The Story of Edgar Sawtelle Literary Criticism and Significance
by David Wroblewski

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Literary Criticism and Significance

Wroblewski’s The Story of Edgar Sawtelle (2008) received public acclaim, as well as the honor of being placed on the reading list of the Oprah Winfrey’s Book Club. This popular novel was the Wroblewski’s first, and it remained on the New York Times bestseller list for several months. Literary critics, however, gave the book mixed reviews.

The novel was called a “literary thriller with commercial legs” by an anonymous reviewer for Publishers Weekly, which fairly well sums up what most critics thought of it. The book was written in a literary style (loosely based on Shakespeare’s Hamlet), had the story momentum to keep readers turning the pages, and would appeal to a wide audience.Thus is was deemed a potential money-maker for the publisher. Ian Chipman, writing for Booklist, stressed Wroblewski’s literary talent.Chipman found that the author’s prose was “assured” and the novel contained “broad swatches of carefully rendered imagery.” Christopher Hawtree also praised Wroblewski’s novel. Writing a review for the New Yorker, Hawtree stated that the author had created a “coherent, captivating fictional world,” with this novel.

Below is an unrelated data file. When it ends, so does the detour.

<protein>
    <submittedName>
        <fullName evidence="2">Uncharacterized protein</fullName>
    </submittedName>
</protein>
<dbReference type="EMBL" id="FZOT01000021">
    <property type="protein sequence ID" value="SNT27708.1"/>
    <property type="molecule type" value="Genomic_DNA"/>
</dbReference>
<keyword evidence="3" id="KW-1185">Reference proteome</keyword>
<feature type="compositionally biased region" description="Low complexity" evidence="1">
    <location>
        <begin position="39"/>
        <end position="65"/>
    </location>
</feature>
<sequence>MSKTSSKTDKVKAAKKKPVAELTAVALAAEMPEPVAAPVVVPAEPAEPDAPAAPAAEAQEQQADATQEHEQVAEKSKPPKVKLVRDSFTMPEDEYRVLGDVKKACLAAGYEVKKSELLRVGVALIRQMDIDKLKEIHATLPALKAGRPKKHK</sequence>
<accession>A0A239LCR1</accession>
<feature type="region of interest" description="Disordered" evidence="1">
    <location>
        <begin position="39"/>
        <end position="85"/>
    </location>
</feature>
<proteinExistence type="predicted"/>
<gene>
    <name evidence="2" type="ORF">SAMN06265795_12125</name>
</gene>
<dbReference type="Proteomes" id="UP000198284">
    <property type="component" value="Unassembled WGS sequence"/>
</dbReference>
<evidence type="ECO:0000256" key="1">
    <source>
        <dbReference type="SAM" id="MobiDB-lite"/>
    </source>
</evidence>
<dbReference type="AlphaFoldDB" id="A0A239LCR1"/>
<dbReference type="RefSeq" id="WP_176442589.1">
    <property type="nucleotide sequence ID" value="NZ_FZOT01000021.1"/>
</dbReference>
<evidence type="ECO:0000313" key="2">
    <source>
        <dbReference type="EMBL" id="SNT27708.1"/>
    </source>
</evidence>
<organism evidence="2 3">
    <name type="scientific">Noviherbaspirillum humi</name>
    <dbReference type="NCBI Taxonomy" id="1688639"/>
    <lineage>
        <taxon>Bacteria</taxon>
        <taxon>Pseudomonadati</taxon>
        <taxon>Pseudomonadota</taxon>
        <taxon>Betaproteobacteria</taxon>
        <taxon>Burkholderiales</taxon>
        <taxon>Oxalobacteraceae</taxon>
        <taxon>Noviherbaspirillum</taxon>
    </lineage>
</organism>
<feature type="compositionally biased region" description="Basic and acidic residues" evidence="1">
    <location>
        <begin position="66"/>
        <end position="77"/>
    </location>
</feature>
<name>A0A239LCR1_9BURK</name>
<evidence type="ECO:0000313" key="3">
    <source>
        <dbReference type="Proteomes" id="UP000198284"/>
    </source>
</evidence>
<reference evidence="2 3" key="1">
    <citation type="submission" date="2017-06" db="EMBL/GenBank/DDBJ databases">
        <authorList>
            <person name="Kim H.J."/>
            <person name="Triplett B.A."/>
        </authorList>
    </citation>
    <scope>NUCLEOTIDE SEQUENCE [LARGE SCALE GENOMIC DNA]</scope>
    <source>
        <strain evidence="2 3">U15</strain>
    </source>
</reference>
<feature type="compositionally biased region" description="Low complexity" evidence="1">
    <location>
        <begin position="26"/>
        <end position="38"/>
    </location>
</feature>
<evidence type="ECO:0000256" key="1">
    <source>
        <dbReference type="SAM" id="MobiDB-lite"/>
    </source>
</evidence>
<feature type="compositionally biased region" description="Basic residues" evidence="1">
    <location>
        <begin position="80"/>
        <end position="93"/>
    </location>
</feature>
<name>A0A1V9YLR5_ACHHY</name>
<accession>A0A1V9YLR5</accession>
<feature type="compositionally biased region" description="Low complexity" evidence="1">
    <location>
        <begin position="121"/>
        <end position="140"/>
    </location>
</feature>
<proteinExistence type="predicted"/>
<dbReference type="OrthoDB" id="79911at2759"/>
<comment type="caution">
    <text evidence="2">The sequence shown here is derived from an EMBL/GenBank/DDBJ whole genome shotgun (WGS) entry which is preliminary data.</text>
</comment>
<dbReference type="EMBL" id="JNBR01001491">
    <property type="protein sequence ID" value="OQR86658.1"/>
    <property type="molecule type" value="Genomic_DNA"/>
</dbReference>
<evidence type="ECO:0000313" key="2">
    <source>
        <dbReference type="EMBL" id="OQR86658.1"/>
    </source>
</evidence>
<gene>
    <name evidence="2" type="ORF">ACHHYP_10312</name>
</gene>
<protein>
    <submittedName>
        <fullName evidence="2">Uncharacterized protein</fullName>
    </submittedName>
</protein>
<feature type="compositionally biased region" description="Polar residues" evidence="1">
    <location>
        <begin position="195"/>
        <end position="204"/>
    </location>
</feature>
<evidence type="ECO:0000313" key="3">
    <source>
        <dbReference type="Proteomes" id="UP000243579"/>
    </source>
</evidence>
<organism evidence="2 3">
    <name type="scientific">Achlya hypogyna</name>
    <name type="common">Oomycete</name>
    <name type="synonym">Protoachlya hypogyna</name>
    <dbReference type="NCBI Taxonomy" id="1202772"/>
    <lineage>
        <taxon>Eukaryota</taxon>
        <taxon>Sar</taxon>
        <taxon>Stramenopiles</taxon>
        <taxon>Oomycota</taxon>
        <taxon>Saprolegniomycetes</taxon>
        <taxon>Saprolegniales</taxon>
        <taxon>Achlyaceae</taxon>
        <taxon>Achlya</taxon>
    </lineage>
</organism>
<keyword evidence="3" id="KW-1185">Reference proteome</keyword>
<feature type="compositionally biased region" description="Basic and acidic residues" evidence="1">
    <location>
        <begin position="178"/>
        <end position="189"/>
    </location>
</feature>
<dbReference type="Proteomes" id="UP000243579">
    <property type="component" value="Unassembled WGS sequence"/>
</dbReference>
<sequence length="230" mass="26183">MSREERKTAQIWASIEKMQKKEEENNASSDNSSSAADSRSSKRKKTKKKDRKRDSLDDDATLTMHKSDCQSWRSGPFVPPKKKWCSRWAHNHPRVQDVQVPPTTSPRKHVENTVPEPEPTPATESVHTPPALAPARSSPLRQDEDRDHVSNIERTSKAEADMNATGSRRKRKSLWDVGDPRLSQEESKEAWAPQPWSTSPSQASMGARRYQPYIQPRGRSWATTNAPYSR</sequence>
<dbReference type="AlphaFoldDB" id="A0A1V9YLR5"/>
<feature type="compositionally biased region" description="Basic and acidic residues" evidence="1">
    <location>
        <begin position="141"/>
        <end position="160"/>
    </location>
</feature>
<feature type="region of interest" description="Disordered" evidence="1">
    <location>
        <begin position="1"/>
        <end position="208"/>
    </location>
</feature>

But not all reviewers were so impressed. Some found fault with the abrupt ending that did not completely answer readers’ curiosity about several characters and did not tie up many loose ends in the plot line.Critics who found fault with Wroblewski’s novel included Algis Valiunas, writing for Commentary. Valiunas stated that since a major part of The Story of Edgar Sawtelle  dealt with dogs, one needed to compare it with another literary writer who focused some of his...

(The entire section is 401 words.)